The fate of the German migrant rescue ship captain arrested in Italy sparked fresh tension Monday between Rome and Berlin, which called for her release ahead of a court appearance.
Sea-Watch 3 skipper Carola Rackete was arrested after hitting a police boat while entering Lampedusa port with 40 people rescued from the Mediterranean.
Her vessel, banned from docking by Italian authorities, knocked a police speedboat while pulling up to the pier in Lampedusa Saturday after a two-week stand-off at sea.
The 31-year-old captain was accused of putting the speedboat and the safety of its occupants at risk and she faces up to 10 years in jail if convicted.
Rackete was expected to appear in court in the Sicilian city of Agrigento at 1330 GMT, and is likely to be released pending trial.
"In our view the end of due judicial process can only result in the release of Carola Rackete," German Foreign Minister Heiko Maas on Monday told reporters.
"I will again make this clear to Italy."
Maas had already said Saturday that someone who saves lives "cannot be a criminal".
That prompted far-right Interior Minister Matteo Salvini to retort that Maas should "invite his fellow citizens not to break Italian laws".
Italian Prime Minister Giuseppe Conte said he had been asked about the case by German Chancellor Angela Merkel at a summit in Brussels, but told her he "cannot intervene to dictate how judges behave".
France was also quick to criticise the arrest, accusing Rome of creating "hysteria".
Italy's President Sergio Mattarella called for those involved to "tone it down".
If the skipper is released from what is effectively house arrest, Salvini might enforce an order already prepared by his ministry to expel her from the country.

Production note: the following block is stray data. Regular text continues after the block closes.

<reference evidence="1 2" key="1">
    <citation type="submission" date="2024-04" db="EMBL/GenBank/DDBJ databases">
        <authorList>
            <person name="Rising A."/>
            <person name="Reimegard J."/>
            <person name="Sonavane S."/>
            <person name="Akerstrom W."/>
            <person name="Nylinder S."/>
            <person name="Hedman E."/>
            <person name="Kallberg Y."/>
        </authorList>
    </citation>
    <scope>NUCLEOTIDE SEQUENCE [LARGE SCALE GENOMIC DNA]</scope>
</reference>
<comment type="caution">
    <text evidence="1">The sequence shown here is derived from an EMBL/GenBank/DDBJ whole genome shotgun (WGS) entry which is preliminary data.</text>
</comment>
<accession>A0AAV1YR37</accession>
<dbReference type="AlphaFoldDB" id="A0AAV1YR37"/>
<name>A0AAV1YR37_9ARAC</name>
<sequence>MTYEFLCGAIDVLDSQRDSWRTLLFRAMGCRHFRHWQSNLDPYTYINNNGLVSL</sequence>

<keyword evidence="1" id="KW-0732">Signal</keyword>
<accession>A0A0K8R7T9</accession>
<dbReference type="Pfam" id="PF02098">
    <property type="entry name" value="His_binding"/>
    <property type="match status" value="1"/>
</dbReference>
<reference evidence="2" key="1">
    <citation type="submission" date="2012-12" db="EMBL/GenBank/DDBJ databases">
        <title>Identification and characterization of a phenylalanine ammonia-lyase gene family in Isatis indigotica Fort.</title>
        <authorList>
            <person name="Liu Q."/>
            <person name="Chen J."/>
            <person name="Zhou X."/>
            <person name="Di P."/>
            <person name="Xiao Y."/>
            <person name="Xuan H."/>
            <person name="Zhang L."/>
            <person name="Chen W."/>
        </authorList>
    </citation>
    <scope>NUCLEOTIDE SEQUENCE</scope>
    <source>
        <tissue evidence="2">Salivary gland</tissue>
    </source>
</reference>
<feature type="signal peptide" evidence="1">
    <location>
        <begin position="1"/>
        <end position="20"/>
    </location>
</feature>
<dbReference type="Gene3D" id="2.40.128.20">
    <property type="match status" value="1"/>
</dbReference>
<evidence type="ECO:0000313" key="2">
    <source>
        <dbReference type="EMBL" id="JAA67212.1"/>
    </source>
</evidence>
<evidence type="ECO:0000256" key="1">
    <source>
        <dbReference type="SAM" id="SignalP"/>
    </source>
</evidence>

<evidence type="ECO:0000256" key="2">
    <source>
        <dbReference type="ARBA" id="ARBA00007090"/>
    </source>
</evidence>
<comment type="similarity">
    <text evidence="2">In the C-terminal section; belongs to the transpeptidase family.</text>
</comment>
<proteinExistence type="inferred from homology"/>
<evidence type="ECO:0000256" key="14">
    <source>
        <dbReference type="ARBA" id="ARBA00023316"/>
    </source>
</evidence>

The case sparked two fund-raising appeals which have collectively raised almost 1.2 million euros ($1.36 million).
Rackete picked up 53 migrants drifting on an inflatable raft off the coast of Libya on June 12.
The Italian authorities allowed 13 migrants to be taken in for health reasons but refused entry to the others.
They have now been allowed to disembark at Lampedusa and are expected to be taken in by France, Germany, Finland, Luxembourg and Portugal.
'Act of war'
Rackete has become a leftwing hero in Italy for challenging Salvini's "closed-ports" policy.
She was cheered and applauded by a crowd of supporters waiting for her on her arrival in Agrigento.
But she has drawn criticism from some by knocking the police boat, which was attempting to stop her from docking.
The German charity Sea-Watch has accused the Italian police of causing the incident at the port by nipping into the closing gap between the vessel and the pier.
Rackete "performed all manoeuvres very slowly, in a non-confrontational manner," it said in a statement.
It said the police "obviously miscalculated the right time to sail away," and insisted the vessels "only slightly touched each other".
Salvini, who welcomed Rackete's arrest, has described the incident as an "act of war".
Lampedusa mayor Salvatore Martello said Monday that 600 migrants had sailed across the Mediterranean to the tiny island in less than month, despite Salvini's claim that the ports are closed.